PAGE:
A swaging tool makes joining tubing together quickly and less costly. You use them in conjunction with a flare-block. Each piece is machined to provide a snug fit from the male into the female end. In the long run, you’ll save on sweat-couplings and joints; less joints means less chances of a refrigerant leak in the future. I prefer individual sizes and use 1/8”, 1/4”, 5/16” and 3/8″. I’ll cover more on this topic in part 2, when we discuss procedures and safety.


I only carry a 2″ mini cutter because I very seldom work on units with larger than 3/8″ tubing. There are many brands to choose from, but carry an extra blade and occasionally tighten the set screw holding the cutter wheel in place. I’ve lost many cutter blades in my career.


Here is where preference becomes an issue. I like using silver solder with a 56% silver content. Sometimes, that’s not always available, so I settle for 45%. I like the flow better than brazing rods. However, some of my top technicians use the rods and claim superiority and reliability, with very few bounced jobs. It’s all in the technique. Like I said above, it’s a matter of preference. Be sure you use the appropriate flux for each type of solder. You’re supply house can recommend a matching brand.


Wire brushes, and sand cloth are essential in preparing any soldering task for leak-proof joints. There are also liquid chemicals that you brush on, liquid sandpaper as it is sometimes called, that eliminates the need to sand at all. I prefer sand cloth. I carry 1/4” and 3/8” brushes. A worn-down 3/8” brush can be used for 5/16” tubing.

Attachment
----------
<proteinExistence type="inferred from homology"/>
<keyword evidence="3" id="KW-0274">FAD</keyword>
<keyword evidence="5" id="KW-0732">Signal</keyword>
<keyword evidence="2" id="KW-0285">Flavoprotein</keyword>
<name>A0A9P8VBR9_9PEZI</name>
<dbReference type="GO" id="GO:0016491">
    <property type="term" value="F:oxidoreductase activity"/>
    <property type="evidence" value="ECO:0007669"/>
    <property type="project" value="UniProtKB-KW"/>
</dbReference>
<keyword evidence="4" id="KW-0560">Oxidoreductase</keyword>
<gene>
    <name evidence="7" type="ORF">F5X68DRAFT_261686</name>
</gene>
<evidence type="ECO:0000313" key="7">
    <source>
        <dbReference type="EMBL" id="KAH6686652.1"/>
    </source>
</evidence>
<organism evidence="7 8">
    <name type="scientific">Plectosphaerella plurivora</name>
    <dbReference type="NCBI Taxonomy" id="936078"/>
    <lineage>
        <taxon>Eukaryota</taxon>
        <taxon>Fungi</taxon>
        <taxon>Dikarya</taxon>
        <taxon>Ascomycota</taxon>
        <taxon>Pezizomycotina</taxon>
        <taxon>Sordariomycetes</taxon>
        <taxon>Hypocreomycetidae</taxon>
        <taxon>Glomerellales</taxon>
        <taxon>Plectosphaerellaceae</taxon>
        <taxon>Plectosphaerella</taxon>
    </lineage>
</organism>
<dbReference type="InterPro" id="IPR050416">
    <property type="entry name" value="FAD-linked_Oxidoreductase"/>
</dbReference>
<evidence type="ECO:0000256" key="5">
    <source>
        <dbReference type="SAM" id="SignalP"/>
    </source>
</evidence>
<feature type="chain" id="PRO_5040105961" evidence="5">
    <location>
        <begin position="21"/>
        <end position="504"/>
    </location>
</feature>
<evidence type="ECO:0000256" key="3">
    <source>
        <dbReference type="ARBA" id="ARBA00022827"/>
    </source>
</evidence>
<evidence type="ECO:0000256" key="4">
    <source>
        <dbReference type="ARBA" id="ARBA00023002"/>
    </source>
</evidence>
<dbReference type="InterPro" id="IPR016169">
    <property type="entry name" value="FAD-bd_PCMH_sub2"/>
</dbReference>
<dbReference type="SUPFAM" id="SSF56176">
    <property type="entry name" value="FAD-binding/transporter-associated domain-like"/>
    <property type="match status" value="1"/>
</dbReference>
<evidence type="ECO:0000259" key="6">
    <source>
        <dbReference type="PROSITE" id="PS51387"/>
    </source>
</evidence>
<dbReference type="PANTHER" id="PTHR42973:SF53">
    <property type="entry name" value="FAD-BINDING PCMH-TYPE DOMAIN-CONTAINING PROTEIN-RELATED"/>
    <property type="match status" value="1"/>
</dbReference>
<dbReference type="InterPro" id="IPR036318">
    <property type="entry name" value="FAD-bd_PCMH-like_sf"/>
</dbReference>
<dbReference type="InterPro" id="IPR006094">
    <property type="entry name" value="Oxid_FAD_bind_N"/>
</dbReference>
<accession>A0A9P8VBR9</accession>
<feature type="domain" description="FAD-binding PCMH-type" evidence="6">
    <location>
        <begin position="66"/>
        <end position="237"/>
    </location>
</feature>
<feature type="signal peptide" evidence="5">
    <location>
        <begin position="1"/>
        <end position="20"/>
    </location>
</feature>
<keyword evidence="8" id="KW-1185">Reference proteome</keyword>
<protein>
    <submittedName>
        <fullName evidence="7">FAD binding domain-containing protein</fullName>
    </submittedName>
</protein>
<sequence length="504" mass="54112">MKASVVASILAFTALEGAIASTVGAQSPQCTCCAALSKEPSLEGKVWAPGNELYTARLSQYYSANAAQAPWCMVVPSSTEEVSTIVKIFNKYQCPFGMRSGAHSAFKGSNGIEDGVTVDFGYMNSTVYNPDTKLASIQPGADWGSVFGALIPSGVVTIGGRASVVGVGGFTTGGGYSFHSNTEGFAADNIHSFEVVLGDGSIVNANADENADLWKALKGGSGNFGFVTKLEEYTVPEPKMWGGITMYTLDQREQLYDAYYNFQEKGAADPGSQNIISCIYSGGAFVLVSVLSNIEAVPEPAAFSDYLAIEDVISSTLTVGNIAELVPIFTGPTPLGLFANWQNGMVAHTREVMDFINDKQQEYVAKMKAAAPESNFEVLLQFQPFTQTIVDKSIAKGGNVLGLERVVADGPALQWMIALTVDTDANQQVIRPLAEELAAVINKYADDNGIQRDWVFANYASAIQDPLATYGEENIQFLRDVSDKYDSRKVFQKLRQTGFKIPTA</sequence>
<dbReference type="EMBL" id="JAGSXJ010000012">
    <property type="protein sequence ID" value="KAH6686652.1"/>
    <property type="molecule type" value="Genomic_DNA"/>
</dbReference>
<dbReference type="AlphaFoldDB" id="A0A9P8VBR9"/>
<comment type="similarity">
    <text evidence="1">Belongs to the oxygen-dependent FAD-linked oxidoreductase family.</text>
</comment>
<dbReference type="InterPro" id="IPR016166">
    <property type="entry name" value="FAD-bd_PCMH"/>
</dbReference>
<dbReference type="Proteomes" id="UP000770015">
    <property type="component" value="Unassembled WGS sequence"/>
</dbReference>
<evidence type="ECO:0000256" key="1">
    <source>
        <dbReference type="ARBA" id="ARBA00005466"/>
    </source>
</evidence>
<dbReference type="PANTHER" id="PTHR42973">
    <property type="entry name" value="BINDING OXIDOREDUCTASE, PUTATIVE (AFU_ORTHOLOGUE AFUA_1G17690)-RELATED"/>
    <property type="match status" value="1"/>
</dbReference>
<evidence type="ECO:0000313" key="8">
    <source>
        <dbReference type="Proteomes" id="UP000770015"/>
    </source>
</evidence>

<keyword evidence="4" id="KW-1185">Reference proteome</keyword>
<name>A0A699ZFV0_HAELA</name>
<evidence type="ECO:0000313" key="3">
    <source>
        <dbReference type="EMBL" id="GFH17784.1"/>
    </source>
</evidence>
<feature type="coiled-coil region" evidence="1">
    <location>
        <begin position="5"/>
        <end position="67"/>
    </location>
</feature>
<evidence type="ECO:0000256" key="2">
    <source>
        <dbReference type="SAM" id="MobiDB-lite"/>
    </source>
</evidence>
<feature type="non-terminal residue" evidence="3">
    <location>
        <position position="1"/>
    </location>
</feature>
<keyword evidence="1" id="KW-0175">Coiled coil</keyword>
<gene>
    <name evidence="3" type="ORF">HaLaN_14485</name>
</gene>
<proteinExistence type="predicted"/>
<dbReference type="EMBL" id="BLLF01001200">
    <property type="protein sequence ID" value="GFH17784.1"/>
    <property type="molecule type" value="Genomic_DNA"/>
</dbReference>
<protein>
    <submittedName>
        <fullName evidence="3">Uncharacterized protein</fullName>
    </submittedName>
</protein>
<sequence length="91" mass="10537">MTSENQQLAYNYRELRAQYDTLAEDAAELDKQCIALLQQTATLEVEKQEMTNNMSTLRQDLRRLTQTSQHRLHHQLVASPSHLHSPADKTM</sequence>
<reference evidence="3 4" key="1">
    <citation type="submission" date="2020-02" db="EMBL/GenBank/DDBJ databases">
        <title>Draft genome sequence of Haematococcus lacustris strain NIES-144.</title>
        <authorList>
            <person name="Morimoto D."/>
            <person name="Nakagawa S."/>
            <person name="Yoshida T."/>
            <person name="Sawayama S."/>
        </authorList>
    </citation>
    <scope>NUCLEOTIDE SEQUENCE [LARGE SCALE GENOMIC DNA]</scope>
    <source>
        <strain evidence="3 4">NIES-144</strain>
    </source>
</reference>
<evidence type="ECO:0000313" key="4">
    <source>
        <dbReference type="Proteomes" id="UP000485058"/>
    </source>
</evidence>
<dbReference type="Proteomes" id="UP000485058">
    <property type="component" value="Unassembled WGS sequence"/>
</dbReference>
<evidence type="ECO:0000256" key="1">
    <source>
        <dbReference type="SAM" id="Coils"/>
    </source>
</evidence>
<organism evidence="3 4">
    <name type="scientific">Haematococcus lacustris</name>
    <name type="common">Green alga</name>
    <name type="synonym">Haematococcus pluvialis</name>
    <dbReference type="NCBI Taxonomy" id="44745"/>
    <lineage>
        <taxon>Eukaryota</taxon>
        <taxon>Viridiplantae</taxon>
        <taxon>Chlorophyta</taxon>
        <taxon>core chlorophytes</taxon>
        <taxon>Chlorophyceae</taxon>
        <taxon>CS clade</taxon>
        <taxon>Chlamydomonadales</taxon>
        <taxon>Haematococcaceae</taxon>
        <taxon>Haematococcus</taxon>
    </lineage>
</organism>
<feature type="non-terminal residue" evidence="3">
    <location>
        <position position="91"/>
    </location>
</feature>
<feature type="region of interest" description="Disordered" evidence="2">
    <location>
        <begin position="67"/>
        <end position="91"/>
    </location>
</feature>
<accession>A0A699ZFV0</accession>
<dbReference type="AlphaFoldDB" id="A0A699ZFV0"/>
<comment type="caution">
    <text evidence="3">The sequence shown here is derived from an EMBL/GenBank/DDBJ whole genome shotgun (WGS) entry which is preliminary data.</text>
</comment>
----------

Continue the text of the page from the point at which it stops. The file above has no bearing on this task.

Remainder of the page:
If you’re going to be doing sealed system repairs you’ll need different sizes of copper tubing. The most popular sizes are the same sizes as your swag tools; 1/8”, 1/4”, 5/16”, and 3/8’. Copper tubing is not only measured in diameter (OD), but also wall thickness, usually .030, .032 for refrigeration systems in the HVAC industries. Don’t forget sweat couplings just in case you can’t swag. Copper tubing designed for ice makers and water supply lines are not recommended for refrigeration work.


I very rarely use flare nuts in my day-to-day service business because sweating and brazing are not only better, they’re quicker and less likely to leak. The constant expanding and contracting of refrigeration lines, because of temperature fluctuations, can work the joints loose over time and create an unnecessary callback. With that being said, I do carry some an assortment of different sizes in my tool box.

There are other helpful accessories you might consider carrying in your magic tool box, some of which are: extra flints for you striker, open-end wrenches for securing your pressure regulator-tip attachment, a jewelers saw and file, tubing benders and extra schrader valves.

In this first part series of sealed system repairs, we’ve covered the basics as far as tools and equipment is concerned. In the next segment, part 2, we’ll discuss the techniques and safety procedures to help you become a sealed system pro.